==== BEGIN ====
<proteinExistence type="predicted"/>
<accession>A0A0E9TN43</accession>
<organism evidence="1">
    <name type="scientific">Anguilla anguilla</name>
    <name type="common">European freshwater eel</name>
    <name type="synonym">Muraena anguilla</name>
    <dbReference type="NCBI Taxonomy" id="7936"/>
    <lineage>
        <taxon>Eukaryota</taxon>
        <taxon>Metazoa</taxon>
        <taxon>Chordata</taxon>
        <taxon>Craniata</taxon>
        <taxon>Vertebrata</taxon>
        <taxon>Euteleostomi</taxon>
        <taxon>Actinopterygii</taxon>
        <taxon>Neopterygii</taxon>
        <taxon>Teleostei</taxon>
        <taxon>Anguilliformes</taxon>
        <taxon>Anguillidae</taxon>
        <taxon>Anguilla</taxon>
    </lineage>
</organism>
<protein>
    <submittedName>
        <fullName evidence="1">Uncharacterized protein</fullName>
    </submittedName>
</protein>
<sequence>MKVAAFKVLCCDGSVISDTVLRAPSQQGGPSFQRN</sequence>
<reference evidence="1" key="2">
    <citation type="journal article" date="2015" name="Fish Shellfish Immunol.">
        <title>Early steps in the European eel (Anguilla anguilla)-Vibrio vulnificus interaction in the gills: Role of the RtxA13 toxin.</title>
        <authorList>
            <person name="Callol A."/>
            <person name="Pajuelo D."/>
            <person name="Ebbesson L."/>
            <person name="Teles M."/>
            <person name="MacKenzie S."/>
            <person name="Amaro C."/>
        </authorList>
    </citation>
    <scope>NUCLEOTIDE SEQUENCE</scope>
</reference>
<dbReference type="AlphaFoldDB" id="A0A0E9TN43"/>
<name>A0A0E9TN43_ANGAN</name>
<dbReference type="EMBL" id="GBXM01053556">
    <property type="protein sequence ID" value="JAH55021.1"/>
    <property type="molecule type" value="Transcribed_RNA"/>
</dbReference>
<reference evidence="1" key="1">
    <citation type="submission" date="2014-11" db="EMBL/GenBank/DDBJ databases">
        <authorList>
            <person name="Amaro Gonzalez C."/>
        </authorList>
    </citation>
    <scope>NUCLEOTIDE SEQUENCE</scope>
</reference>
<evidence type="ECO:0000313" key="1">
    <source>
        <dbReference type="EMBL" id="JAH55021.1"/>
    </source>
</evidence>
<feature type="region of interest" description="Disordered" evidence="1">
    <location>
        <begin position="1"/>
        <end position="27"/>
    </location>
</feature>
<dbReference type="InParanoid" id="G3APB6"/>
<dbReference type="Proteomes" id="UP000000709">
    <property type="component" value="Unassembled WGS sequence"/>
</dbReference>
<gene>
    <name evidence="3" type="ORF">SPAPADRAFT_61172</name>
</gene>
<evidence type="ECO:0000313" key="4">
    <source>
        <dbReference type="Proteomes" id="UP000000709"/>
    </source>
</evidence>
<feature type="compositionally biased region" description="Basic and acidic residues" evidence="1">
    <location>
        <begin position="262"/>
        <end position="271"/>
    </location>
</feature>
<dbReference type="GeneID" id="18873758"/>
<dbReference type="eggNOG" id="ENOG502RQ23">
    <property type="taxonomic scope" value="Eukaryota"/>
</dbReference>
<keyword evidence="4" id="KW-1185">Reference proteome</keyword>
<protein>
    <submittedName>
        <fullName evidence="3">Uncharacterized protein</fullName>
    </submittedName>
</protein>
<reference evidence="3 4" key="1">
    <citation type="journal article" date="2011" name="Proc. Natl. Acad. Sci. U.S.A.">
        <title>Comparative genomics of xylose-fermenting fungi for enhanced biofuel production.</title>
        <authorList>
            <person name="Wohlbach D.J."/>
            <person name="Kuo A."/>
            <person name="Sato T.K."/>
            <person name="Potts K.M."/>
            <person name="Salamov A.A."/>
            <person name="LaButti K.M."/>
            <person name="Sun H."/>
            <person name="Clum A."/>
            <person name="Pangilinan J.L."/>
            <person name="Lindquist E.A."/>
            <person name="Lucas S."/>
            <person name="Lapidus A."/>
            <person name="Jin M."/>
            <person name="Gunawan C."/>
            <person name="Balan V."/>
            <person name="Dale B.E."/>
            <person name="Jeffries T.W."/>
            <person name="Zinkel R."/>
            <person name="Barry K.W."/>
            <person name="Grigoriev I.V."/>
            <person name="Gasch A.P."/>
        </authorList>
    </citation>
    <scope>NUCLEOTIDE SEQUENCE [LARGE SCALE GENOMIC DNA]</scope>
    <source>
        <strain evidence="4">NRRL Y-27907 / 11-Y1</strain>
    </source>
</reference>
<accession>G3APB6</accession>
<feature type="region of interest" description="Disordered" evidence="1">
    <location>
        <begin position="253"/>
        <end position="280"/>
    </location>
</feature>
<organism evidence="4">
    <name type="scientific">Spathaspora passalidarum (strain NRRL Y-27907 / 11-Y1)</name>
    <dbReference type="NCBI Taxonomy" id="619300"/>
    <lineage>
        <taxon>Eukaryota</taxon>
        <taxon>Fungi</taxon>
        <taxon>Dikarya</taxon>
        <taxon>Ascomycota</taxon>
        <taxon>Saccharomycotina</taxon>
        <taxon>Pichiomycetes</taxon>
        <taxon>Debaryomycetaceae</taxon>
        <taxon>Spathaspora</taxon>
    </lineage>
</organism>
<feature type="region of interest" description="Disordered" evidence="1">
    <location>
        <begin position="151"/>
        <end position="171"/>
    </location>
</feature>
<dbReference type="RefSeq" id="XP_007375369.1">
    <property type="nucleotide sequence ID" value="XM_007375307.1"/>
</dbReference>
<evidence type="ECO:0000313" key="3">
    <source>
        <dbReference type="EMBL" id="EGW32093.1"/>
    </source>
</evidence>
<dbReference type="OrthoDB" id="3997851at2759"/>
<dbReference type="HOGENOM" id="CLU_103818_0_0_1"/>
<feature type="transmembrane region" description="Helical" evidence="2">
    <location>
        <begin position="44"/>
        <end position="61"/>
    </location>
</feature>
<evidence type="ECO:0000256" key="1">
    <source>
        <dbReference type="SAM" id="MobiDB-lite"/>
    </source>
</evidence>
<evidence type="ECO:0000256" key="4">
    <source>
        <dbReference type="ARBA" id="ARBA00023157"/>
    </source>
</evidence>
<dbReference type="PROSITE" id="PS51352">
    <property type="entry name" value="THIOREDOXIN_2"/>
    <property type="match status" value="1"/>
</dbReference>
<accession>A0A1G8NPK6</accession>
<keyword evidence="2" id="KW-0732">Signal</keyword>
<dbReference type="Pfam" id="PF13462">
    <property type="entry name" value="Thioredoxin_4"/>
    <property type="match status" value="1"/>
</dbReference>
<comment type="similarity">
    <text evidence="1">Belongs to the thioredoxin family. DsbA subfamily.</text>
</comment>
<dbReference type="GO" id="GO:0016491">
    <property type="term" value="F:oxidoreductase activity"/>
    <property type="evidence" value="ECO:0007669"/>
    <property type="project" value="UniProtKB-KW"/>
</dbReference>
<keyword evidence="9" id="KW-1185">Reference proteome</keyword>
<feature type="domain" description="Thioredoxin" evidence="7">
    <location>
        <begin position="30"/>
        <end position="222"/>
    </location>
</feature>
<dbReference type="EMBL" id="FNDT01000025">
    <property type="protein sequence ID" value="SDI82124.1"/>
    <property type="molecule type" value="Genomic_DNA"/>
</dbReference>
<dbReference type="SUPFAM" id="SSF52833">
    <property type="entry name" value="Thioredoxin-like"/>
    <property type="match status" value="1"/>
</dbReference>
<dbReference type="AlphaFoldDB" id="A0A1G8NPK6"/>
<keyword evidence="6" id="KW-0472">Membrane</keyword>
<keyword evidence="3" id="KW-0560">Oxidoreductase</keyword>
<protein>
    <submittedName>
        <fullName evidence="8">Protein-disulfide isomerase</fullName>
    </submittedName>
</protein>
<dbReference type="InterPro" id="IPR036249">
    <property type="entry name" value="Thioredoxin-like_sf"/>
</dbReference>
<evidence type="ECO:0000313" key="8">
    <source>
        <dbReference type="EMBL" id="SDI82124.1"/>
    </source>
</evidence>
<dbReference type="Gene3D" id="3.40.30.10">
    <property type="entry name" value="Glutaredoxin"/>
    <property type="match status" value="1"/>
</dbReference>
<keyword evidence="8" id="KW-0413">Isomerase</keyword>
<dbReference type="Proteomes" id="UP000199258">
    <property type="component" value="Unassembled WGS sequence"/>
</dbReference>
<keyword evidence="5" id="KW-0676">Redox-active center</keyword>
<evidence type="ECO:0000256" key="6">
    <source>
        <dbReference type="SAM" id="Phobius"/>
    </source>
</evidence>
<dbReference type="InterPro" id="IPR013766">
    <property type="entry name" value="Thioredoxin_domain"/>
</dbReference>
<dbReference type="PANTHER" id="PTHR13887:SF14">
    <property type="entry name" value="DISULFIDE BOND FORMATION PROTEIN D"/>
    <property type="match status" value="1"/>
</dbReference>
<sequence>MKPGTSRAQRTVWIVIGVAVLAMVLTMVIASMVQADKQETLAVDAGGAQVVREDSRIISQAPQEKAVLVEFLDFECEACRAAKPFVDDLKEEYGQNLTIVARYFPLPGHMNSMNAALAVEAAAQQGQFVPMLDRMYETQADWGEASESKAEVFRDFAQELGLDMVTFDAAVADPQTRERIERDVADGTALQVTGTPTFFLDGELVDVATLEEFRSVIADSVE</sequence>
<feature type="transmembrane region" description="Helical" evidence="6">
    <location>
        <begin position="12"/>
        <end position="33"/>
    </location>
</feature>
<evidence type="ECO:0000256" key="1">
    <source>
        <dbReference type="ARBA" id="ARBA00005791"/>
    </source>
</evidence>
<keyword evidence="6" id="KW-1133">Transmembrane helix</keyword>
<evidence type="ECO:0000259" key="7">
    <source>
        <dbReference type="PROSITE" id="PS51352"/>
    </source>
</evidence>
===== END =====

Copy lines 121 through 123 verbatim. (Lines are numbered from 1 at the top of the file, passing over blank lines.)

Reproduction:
        </authorList>
    </citation>
    <scope>NUCLEOTIDE SEQUENCE [LARGE SCALE GENOMIC DNA]</scope>